Exclusive: Over 30 local authorities are considering fining motorists who leave their engines idle but an AirQualityNews investigation can reveal that between the five councils who were actively fining motorists throughout 2018, only a handful were actually issued.
We submitted freedom of information requests to Reading, Camden, Westminster, Southwark and Norwich councils, asking them how many fixed penalty notices they issued last year.
Reading, Camden and Norwich issued zero, Southwark 9 and Westminster 20.
It’s raised questions over how effective council strategies are when it comes to vehicle idling, with air quality campaigners calling the current system of enforcement ‘not fit for purpose’.
Far from impressive
It’s been an offence to leave a ‘vehicle engine running unnecessarily’ since 1986, and powers were handed to councils in 2002 in England to issue fixed penalty notices of £20 if motorists refuse to turn their engine off when asked to by a traffic warden.
However, since the Client Earth case and the rise of air quality up the political agenda, it’s only recently been seriously considered by local authorities as a tool that could reduce emissions.
The RAC says idling engines produce levels of CO2, NO2 and PM2.5 over two times as many as those in motion, with most instances coming from ‘avoidable’ road situations such as waiting to pick someone up outside a workplace or school.
The latter situation is of particular alarm as children breathe in up to three times more air relative to their weight, meaning they take in a greater volume of toxic air which can stunt lung growth and increase their risk of respiratory disease.
Southwark Council, who issued 9 fixed penalty notices during 2018, defended the low number of fines, saying it represents a ‘win’ because 568 motorists agreed to turn their engine off when asked by a traffic warden.
However, figures seen by AirQualityNews reveal that 57 refused and drove off before a fine could be issued, which puts into question how effective fines really are.
London Assembly member Caroline Pidgeon said that asking on average just two people a day to turn off their idling engines across a London Borough of 320,000 people is ‘far from impressive.’
‘The reality is that these figures demonstrate very little enforcement is in practice taking place,’ she added.
‘And while it is encouraging how many drivers respond positively to requests to turn off their idling engines the reality is that thousands of drivers, and not just a few hundred, need to be asked to do so every year.’
With cash-strapped councils putting fewer traffic wardens on the streets, are they destined to lose any numbers game with idling motorists?
Norwich issued no fines and just 27 warnings throughout 2018, leading campaigners to brand enforcement ‘toothless’.
David Smith, who runs the air quality campaign group Little Ninja, believes because councils are failing to catch motorists in on the act, they are more likely to reallocate their staff to other activities that generate revenue.
‘The legislation is not fit for purpose and desperately needs to be updated to allow more people to report idling and to tackle repeat offenders.’
Hugh Bladen of the Alliance of British Drivers says councils need to ‘get their act together’.
‘It’s very difficult to actually fine somebody and you can’t just do it willy nilly,’ he says.
‘You have to produce some sort of evidence that the fine is legit and I don’t see how they do it. It’s a “he said, she said” situation isn’t it?’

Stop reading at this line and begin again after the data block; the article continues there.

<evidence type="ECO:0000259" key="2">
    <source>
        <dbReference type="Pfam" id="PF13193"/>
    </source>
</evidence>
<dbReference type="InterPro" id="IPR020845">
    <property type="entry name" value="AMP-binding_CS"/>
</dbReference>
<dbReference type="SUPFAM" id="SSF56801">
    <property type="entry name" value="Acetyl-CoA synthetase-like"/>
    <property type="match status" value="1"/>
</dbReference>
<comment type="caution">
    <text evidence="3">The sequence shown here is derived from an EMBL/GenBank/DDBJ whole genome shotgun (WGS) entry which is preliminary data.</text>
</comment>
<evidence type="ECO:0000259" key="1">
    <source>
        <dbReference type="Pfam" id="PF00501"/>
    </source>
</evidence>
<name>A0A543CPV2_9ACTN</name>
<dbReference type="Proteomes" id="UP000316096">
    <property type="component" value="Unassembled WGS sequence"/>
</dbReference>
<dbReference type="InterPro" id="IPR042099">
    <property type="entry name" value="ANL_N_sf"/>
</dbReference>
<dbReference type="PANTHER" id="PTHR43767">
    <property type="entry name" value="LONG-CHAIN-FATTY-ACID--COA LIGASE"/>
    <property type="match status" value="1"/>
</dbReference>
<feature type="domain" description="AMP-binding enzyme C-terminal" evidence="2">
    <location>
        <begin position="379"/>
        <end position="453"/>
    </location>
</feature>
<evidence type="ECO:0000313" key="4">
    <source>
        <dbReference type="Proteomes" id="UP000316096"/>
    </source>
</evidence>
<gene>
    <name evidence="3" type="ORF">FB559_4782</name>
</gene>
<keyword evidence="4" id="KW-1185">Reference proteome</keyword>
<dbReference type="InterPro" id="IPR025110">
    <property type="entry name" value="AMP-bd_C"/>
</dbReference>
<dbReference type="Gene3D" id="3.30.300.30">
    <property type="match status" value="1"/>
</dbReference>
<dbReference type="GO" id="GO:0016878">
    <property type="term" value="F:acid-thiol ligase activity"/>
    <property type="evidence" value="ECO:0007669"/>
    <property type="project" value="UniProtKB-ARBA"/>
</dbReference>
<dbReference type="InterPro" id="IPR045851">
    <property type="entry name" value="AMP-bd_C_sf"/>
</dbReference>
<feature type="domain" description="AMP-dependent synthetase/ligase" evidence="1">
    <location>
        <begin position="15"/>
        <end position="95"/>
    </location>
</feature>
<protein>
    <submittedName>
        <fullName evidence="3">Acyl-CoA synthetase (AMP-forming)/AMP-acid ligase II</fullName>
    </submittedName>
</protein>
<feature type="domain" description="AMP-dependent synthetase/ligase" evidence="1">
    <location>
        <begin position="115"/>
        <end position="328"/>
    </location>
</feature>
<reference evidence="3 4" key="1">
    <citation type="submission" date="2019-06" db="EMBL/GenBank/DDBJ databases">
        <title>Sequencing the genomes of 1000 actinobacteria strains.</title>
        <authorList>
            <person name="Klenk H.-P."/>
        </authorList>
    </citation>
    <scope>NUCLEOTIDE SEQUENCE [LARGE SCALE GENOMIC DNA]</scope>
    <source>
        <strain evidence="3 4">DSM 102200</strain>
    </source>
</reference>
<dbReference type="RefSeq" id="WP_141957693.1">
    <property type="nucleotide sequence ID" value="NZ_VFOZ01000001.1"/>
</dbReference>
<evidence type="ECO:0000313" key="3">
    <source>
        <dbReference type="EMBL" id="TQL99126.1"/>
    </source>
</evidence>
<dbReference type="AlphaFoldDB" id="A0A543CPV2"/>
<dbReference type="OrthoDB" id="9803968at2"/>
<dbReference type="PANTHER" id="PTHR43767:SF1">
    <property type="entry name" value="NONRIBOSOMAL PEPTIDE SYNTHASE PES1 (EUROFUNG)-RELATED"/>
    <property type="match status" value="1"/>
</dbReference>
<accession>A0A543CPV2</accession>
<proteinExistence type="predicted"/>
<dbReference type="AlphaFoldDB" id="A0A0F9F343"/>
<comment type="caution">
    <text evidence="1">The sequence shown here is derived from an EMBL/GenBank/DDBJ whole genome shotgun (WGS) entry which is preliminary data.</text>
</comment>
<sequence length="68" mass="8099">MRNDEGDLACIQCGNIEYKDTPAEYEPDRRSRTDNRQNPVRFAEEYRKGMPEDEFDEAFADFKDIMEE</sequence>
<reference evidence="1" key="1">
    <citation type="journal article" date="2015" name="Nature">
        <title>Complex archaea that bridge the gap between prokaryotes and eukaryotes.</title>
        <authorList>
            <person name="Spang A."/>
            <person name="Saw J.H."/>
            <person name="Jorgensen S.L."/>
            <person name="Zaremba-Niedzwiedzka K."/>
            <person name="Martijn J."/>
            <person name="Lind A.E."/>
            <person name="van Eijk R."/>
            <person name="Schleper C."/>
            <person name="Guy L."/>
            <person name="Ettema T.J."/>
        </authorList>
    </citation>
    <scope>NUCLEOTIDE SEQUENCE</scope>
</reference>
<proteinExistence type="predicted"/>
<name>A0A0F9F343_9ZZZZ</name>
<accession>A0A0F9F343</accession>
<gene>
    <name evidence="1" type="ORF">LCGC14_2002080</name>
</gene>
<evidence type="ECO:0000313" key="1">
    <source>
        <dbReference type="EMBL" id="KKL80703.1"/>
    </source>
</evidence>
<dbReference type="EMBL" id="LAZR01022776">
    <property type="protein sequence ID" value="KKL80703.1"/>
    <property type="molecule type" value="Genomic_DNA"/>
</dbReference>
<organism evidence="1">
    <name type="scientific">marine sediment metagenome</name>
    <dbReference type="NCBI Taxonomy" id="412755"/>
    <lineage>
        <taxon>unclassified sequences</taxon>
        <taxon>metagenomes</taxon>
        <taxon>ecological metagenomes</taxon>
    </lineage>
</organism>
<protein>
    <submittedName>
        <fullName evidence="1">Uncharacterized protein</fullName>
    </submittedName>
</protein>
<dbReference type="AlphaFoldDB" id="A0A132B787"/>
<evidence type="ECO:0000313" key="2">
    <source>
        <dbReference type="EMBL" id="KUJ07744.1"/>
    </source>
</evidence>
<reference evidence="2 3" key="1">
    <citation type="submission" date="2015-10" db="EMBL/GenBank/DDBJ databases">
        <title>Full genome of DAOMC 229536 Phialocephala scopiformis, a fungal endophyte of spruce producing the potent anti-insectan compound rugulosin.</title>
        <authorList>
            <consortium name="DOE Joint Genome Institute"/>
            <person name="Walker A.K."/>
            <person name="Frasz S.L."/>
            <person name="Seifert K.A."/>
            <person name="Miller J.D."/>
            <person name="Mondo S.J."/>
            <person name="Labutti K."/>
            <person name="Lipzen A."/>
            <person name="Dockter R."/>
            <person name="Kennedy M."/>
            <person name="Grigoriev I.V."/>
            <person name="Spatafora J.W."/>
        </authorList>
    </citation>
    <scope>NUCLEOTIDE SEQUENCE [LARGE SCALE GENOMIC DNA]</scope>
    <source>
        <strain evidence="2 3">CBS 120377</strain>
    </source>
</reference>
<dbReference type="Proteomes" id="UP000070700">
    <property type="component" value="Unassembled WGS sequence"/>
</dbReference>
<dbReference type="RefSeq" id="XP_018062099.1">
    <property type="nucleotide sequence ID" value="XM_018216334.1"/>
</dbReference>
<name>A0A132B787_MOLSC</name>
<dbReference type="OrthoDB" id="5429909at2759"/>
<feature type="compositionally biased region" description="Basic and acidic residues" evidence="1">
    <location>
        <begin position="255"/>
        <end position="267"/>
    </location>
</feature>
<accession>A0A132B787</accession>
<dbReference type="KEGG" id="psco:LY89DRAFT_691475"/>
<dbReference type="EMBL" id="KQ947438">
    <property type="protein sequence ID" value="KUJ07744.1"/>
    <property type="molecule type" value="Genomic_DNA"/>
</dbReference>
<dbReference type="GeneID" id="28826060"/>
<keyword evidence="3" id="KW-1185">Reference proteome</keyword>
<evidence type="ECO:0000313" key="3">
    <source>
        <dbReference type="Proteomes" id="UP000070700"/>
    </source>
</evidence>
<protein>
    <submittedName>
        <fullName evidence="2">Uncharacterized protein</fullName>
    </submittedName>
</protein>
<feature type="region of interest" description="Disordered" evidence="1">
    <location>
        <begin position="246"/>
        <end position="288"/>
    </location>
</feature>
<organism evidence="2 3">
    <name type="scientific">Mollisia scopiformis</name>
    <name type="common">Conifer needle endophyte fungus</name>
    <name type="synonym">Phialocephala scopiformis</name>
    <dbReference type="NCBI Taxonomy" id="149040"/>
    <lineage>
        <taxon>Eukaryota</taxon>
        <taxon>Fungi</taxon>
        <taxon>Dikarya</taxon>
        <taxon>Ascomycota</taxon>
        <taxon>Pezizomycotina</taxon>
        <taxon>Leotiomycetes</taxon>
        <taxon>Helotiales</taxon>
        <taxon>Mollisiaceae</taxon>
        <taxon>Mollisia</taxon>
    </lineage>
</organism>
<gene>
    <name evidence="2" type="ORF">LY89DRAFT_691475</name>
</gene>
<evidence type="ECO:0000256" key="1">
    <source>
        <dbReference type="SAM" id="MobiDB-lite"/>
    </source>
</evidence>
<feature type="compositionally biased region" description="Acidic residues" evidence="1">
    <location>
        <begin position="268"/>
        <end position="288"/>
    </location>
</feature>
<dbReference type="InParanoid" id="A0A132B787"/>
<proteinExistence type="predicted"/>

Cllr Martin Tett, transport spokesman for the Local Government Association, agreed that enforcement is difficult.
He said: ‘Although some councils are issuing fines to drivers who leave their engines idling, the legislation to enable this is extremely hard to enforce in practice.’
‘Although some councils are issuing fines to drivers who leave their engines idling, the legislation to enable this is extremely hard to enforce in practice.
‘Councils have prioritised changing behaviour by educating motorists, which is often more effective than issuing fines. As part of their review of air quality legislation, the government should look again at whether these powers are working how they intended and whether they could be made simpler to use while still being fair to the motorist.’
Motorists have felt attacked by lawmakers since almost as long as the times of the first combustion engine, so is fining motorists for what might be an innocent mistake, needlessly confrontational?
AirQualityNews recently visited Leeds City Council, and their head of sustainability Cllr James Lewis wasn’t convinced. He said they’d prefer to educate drivers rather than dishing out ‘yet another round of council enforcement’.
Hugh Bladen of the Alliance of British Drivers agrees. He says idling enforcement is part of the ‘usual anti-motorist agenda that is prevalent in this country now.’
‘If you drive a car it’s like you have horns growing out of your head,’ he says.
‘It’s the usual business of councils seeking any way to raise a bit more revenue. We have these jobsworths wandering around with clipboards making life miserable for motorists. It’s time this stopped and the councils let people get on with their lives.’
Reading Council, who issued zero fines said ‘we prefer to use education as a way of persuading people to change their behaviour’, which includes PR campaigns and appointing local air quality champions.
Last month, Portsmouth launched a new air quality campaign called ‘cough cough engine off,’ and Richmond even put a mime artist on the streets for the day to highlight the dangers of idling to passing drivers.
But campaigner David Smith says councils have to move beyond soft PR and simple rhetoric if they are ever going to tackle the issue of idling emissions.
‘They are great headlines with little substance,’ he says.
‘Have a look outside schools, nurseries, GP surgeries, hospitals in Southwark, does it look like the threat of enforcement is working?’